The End of Lockers in American Schools

Lockers in the Hallways of South Lakes High, Photo Courtesy of Pramod Mamillapalli

Lockers in the Hallways of South Lakes High, Photo Courtesy of Pramod Mamillapalli

Helen Ehrlich, Staff Writer

From movies to TV, American teen culture features lockers as the necessary right of passage every high-schooler experiences. The truth is, lockers have lost their allure and purpose, and schools are noticing.
“It’s a pretty big change that has taken place over the last few years,” said Sean Connor, a principal with Pfluger Architects, a Texas company that works in school construction. “It used to be the standard to provide individual lockers for every student. Now, the standard is no lockers or, at most, just a few.”
Large and metropolitan high schools have removed lockers all together, as it reduces useless space in the school. Many schools have moved away from using textbooks and paper assignments, there is no need store large textbooks and.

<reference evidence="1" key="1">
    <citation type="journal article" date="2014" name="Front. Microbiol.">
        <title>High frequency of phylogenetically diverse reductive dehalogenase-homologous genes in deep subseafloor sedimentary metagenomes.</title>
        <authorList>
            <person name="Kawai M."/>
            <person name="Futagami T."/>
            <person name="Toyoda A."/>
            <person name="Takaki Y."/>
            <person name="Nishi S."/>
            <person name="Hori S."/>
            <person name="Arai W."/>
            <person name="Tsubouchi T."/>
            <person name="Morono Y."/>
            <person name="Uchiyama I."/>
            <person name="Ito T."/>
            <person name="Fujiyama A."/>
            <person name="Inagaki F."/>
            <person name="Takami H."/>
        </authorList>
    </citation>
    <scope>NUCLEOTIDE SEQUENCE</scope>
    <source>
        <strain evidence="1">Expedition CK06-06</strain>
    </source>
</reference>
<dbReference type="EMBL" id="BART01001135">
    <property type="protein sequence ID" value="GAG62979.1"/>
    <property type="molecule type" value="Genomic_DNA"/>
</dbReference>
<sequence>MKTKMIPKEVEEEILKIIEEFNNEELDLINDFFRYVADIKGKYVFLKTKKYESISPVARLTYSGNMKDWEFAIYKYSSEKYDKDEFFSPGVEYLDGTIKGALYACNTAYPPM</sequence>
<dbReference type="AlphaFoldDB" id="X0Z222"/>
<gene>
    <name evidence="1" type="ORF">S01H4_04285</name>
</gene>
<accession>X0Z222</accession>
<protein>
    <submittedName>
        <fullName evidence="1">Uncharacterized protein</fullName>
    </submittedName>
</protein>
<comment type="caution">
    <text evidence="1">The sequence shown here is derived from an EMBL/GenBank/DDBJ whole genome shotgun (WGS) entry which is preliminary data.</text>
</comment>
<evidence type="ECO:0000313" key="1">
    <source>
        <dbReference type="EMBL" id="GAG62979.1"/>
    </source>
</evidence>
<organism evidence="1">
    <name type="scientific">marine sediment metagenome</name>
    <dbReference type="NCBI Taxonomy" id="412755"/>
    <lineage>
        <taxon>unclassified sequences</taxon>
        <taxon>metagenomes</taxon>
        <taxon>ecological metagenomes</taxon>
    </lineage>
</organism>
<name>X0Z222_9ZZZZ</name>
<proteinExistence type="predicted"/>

“It used to be that students there weren’t assigned a locker until they turned in their emergency contact forms. But so few students cared about having a locker, they didn’t bother turning in the forms.” Katie Schroder, a junior at Broad Run High School in Ashburn, told the Washington Post, “The school quickly got wise and changed the conditions: turn in the forms or no WiFi access. The missing forms were soon submitted.”
Langston Hughes Middle School, a South Lakes pyramid member and neighbor, will be undergoing major renovations in 2019, decided they not be including lockers in the design (as of last June).
The question remains for South Lakes and many other overcrowded schools; are lockers merely nostalgia lining our halls or a necessity for the modern student?